Secondly, the preserved parts of the diolkos belong to at least three different phases of construction. The main part of the road appears to have been built more or less in the same period, sometime before the early 5th century BC, as a Doric capital in secondary use suggests. The west end of the road (today disappearing into the canal), constructed with impressive ashlar blocks set in regular rows is of different construction style but its dating is uncertain. The Π-shaped loading platform also belongs to another phase and could date to the early 4thcentury BC. Finally, the west end of the diolkos structure, a simple paved platform (its inclination is probably caused by the modern canal cut at its edge), is of totally different construction style, indicating a working area, possibly the only surviving remain of Nero’s works (Nero’s canal followed exactly the same course as the modern one).

Another noticeable element is the blocking of the main part of the road by two series of rough blocks (inside the modern Engineers’ Corps School), deliberately placed on the course of the main wheel tracks. It is unknown when this task took place and by whom. The existence of multiple wheel tracks on top of the blocking indicates that the road remained in use for a long time after that. A final element is the possible existence of two stepped earth roads on each side of the diolkos, as reported by the only excavator of the diolkos, N. Verdelis.

The diolkos was beyond doubt a highly sophisticated and elaborate work of craftsmanship of ancient Greece. It was repaired and expanded, due to its continuous use and also possibly incapacitated at one time. What was, however, its original function? Although the hauling of galleys over the Isthmus was a rather common practice during wartime, nothing similar is actually attested for merchantmen, whose transportation on wheels or sledges (both techniques feasible in ancient Greece) would require a disproportionate amount of money compared to the actual cost of the ship and its cargo, not to mention the cargo losses and the ship’s necessary repairs afterward. Nevertheless, the diolkos was worn out by extensive use, as indicated by the deep and multiple wheel marks on it. The Corinthian-controlled ferrying of great and heavy cargoes between both sides of the Isthmus would not only explain the use of the road but would also justify its initial construction.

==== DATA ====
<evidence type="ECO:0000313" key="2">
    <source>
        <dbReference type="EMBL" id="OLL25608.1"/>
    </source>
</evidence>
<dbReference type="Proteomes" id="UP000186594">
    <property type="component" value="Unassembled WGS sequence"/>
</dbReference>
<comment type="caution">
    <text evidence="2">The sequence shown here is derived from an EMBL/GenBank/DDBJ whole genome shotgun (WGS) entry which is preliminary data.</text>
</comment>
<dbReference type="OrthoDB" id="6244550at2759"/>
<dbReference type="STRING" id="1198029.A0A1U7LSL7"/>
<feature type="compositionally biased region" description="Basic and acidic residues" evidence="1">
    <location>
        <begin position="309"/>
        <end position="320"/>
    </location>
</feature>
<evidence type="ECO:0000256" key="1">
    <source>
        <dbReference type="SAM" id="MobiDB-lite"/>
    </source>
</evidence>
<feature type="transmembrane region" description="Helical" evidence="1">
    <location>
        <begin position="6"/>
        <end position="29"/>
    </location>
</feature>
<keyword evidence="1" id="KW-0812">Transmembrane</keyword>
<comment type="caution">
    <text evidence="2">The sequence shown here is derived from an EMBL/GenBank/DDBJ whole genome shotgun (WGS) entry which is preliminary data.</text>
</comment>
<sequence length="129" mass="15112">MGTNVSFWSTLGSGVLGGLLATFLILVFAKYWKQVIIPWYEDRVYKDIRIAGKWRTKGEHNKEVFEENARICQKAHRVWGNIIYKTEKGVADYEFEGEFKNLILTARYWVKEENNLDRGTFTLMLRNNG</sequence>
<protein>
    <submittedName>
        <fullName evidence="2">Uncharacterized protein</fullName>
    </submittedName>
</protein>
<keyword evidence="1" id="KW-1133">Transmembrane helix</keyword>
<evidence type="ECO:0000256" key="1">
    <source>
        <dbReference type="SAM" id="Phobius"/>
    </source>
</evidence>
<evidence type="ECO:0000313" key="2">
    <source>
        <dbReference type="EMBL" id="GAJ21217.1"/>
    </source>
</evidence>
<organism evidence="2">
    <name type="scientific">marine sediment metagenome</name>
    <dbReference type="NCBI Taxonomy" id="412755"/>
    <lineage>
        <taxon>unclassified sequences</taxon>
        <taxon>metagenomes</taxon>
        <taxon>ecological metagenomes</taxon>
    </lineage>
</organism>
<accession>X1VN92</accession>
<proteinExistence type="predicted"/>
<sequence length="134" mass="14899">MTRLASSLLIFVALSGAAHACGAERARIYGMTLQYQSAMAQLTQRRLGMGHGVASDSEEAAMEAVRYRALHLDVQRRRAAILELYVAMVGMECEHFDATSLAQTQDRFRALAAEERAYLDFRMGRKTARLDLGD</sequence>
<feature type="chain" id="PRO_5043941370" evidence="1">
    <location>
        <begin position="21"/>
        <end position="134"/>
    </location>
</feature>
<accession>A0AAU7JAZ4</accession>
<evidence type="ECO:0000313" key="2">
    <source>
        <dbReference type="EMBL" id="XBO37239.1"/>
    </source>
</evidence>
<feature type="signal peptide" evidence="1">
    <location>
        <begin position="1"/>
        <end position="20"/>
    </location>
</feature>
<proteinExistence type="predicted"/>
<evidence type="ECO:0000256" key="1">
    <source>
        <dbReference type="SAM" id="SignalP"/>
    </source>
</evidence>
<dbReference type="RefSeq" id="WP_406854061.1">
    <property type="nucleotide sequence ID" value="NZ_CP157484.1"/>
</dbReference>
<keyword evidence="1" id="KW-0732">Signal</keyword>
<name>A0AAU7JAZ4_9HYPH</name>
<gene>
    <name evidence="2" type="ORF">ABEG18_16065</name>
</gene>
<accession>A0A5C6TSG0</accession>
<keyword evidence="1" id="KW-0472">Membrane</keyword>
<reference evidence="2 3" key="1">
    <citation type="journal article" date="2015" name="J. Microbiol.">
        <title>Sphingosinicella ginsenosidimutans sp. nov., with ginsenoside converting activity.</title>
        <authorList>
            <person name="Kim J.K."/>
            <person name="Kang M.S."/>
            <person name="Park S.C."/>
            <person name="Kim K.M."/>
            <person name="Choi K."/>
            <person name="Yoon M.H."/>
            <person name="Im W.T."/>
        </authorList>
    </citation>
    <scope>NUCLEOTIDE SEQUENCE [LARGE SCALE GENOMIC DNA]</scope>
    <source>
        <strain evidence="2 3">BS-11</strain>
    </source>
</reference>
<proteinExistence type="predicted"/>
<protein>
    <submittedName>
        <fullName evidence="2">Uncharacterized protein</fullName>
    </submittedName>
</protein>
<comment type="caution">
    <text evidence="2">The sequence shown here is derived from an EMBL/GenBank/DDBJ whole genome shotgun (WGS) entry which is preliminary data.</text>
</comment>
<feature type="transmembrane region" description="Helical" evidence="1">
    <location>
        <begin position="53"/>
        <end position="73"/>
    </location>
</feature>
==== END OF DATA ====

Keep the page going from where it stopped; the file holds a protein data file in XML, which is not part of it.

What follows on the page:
It remains a mystery why the stone-paved diolkos was completely forgotten by the time of Pausanias or why it never reached any written source of the Greco-Roman antiquity. Was it so mundane a thing not of interest to ancient authors? Was it only used for a few years after its construction and then fell into disrepair and disappeared? Furthermore, who built it and when? Can we rule out totally its use for ferrying ships, or was it actually a slip-way operating only in special occasions? These questions remain unanswered and only further research and excavation at the area might provide some answers in the future.